Like many iconic Yu-Gi-Oh! cards, Effect Veiler made its first appearance in the anime, when Yusei Fudo used it to stop Lotten's (Eng. Lawton) one-card FTK deck. During Lotten’s Main Phase, Yusei discarded Effect Veiler from his hand to negate Gatling Ogre’s effect until the end of Lotten’s turn, giving him a chance of survival in their duel. This appearance could have been a foreshadowing as to where the TCG was headed. But back in 2010, one-card FTK decks were actually not very common. It was a slower time then, when stopping a single monster effect had a way bigger impact than it does today, like stopping key plays by Debris Dragon. Strangely, this card has been popping up again due to several niche aspects.
There are easy-to-spot things that separate Effect Veiler from other commonly played hand Traps. She (yes, she) is a Level 1 LIGHT Spellcaster Tuner, and all these attributes were probably relevant at different points in time. However, these are not what makes her great. The amount of different hand Traps that have seen play in only the past few years is more than you can count in one hand. There are overlaps and situations other Traps would not be able to tackle, so think of this as a Venn diagram. Its most comparable hand Trap would be Infinite Impermanence.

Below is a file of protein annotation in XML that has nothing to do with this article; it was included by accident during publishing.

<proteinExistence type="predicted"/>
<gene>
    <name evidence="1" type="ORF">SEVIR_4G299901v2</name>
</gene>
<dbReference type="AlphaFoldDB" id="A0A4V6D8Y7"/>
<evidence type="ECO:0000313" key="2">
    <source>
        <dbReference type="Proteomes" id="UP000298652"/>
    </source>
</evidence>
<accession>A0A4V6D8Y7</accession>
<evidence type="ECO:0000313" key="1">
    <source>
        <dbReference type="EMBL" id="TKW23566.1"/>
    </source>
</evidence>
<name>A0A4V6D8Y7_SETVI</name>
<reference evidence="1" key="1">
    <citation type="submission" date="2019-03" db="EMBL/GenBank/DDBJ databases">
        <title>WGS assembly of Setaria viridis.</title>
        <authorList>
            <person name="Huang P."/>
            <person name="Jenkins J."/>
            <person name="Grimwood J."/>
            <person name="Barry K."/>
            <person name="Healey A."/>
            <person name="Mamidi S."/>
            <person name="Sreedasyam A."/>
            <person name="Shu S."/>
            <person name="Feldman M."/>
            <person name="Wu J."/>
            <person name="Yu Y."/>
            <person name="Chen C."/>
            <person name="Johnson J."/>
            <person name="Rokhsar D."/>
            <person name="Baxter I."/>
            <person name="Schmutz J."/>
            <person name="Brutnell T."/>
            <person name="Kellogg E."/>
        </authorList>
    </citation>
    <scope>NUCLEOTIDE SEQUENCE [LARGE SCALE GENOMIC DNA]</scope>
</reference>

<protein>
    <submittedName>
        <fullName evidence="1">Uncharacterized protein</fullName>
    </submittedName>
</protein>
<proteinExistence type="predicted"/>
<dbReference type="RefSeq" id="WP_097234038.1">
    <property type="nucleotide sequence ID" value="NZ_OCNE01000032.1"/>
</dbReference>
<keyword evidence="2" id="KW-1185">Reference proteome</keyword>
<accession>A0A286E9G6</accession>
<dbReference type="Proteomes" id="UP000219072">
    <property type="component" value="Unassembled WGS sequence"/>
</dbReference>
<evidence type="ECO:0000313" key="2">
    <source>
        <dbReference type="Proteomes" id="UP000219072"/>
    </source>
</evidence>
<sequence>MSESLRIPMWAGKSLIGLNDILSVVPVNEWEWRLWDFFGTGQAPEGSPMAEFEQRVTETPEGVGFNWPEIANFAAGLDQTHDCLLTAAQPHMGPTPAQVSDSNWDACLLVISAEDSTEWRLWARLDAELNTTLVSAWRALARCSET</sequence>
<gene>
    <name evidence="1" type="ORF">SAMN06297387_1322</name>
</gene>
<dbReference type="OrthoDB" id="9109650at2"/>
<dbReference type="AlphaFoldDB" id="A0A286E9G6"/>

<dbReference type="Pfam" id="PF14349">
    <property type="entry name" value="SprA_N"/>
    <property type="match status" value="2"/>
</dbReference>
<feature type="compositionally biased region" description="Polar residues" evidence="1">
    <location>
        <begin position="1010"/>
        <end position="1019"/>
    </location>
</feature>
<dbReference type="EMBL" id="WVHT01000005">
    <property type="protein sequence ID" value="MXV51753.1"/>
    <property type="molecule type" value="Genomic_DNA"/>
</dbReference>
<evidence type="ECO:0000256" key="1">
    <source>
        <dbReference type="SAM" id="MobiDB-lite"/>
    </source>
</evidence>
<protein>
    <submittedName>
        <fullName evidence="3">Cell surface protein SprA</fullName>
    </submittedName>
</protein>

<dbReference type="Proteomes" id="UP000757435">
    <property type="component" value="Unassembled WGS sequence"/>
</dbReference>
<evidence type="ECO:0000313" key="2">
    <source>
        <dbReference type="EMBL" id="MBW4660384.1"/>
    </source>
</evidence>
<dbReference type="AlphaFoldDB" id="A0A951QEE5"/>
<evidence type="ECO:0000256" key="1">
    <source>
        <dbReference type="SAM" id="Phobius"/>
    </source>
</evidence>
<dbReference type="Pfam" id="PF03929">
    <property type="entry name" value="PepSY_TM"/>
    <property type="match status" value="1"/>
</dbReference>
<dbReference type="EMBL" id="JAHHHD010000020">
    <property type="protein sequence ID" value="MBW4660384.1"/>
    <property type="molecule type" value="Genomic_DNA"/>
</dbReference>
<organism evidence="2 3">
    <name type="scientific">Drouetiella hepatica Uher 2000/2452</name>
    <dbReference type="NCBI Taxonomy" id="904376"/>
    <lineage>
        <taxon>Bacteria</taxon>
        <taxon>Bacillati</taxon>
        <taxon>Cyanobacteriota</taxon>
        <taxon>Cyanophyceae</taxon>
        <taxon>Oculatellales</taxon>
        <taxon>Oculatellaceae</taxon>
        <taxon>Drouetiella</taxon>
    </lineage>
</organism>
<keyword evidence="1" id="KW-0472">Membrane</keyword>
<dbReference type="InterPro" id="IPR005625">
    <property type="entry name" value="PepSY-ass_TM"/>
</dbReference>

Infinite Impermanence, in contrast to Effect Veiler, can be used at the start of your own turn in order to halt floodgate-like effects, such as Thunder Dragon Colossus or Naturia Beast. Since Impermanence is an actual Trap card, it can also be Set and used later. Now this is exactly where Effect Veiler has found its niche in the format. Denko Sekka has been rapidly rising in popularity, and not even a set of Infinite Impermanence can clear that threat in order to unlock the rest of your back row.
While many effects can be countered by Ash Blossom & Joyous Spring, not all of them can. Some examples are Brotherhood of the Fire Fist - Tiger King, non-co-linked Knightmare monsters, Trickstar Lilybell, and Altergeist Marionetter. There are many more.
The polar opposite of Effect Veiler would be Ghost Ogre & Snow Rabbit. The former negates and doesn’t destroy, while the latter destroys and doesn’t negate. The decision on which one to run is largely dependent on what your deck can and can’t do, as well as which types of decks you’re expecting to go against.
Being nearly 10 years old, Effect Veiler has had 12 prints (as of 2018). Almost half are Common, and most are from preconstructed decks, namely Legendary Hero Decks (October 2018), Structure Deck: Powercode Link (August 2018), Starter Deck: Link Strike (July 2017), and Structure Deck: Synchron Extreme (August 2015). All are priced under 1,00 €, so you’ll probably pay less than 5,00 € for a full playset, making it only a fraction of the price of other hand Traps. It's a solid investment for new or budget players.
For duelists looking to add more bling to their deck, there are (pricier) alternatives as well. Ultra Rare copies from its first print in Duelist Revolution (2010) can easily be valued as 30,00 € for a playset, but the coveted Ultimate Rare print from the same set will cost you just that at a minimum for a single copy. But Ultimate Rare prints from that era look amazing, so it's a no-debate whether anyone would regret picking them up. During its 10-year lifespan, Effect Veiler has never lost its value to the metagame. It is safe to assume that it will continue to do so.